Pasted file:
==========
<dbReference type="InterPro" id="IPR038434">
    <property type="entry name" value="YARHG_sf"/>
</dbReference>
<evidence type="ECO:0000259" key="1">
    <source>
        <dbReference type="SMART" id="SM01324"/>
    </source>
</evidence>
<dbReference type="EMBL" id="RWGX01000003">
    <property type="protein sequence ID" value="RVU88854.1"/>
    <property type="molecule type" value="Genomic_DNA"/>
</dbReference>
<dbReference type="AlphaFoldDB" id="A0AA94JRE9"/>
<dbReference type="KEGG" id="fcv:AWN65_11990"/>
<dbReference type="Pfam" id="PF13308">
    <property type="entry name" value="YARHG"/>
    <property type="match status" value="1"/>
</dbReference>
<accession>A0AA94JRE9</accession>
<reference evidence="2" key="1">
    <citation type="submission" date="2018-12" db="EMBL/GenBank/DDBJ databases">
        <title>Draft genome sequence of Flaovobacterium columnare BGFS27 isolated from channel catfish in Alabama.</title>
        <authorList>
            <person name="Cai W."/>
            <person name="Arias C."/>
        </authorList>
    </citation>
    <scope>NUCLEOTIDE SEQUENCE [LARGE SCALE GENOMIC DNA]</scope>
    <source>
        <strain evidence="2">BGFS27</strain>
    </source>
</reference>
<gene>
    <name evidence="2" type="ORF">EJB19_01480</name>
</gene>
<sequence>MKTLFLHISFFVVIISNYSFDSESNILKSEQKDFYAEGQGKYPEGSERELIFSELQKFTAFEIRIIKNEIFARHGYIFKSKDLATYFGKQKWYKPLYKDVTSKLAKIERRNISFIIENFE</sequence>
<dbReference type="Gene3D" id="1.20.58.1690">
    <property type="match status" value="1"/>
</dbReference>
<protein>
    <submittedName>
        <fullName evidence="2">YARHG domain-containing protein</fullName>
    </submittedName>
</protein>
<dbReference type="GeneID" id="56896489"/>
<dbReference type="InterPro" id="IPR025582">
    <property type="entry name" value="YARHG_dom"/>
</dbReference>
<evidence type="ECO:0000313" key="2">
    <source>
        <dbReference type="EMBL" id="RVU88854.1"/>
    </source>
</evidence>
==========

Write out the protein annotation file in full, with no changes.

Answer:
<dbReference type="InterPro" id="IPR038434">
    <property type="entry name" value="YARHG_sf"/>
</dbReference>
<evidence type="ECO:0000259" key="1">
    <source>
        <dbReference type="SMART" id="SM01324"/>
    </source>
</evidence>
<dbReference type="EMBL" id="RWGX01000003">
    <property type="protein sequence ID" value="RVU88854.1"/>
    <property type="molecule type" value="Genomic_DNA"/>
</dbReference>
<dbReference type="AlphaFoldDB" id="A0AA94JRE9"/>
<dbReference type="KEGG" id="fcv:AWN65_11990"/>
<dbReference type="Pfam" id="PF13308">
    <property type="entry name" value="YARHG"/>
    <property type="match status" value="1"/>
</dbReference>
<accession>A0AA94JRE9</accession>
<reference evidence="2" key="1">
    <citation type="submission" date="2018-12" db="EMBL/GenBank/DDBJ databases">
        <title>Draft genome sequence of Flaovobacterium columnare BGFS27 isolated from channel catfish in Alabama.</title>
        <authorList>
            <person name="Cai W."/>
            <person name="Arias C."/>
        </authorList>
    </citation>
    <scope>NUCLEOTIDE SEQUENCE [LARGE SCALE GENOMIC DNA]</scope>
    <source>
        <strain evidence="2">BGFS27</strain>
    </source>
</reference>
<gene>
    <name evidence="2" type="ORF">EJB19_01480</name>
</gene>
<sequence>MKTLFLHISFFVVIISNYSFDSESNILKSEQKDFYAEGQGKYPEGSERELIFSELQKFTAFEIRIIKNEIFARHGYIFKSKDLATYFGKQKWYKPLYKDVTSKLAKIERRNISFIIENFE</sequence>
<dbReference type="Gene3D" id="1.20.58.1690">
    <property type="match status" value="1"/>
</dbReference>
<protein>
    <submittedName>
        <fullName evidence="2">YARHG domain-containing protein</fullName>
    </submittedName>
</protein>
<dbReference type="GeneID" id="56896489"/>
<dbReference type="InterPro" id="IPR025582">
    <property type="entry name" value="YARHG_dom"/>
</dbReference>
<evidence type="ECO:0000313" key="2">
    <source>
        <dbReference type="EMBL" id="RVU88854.1"/>
    </source>
</evidence>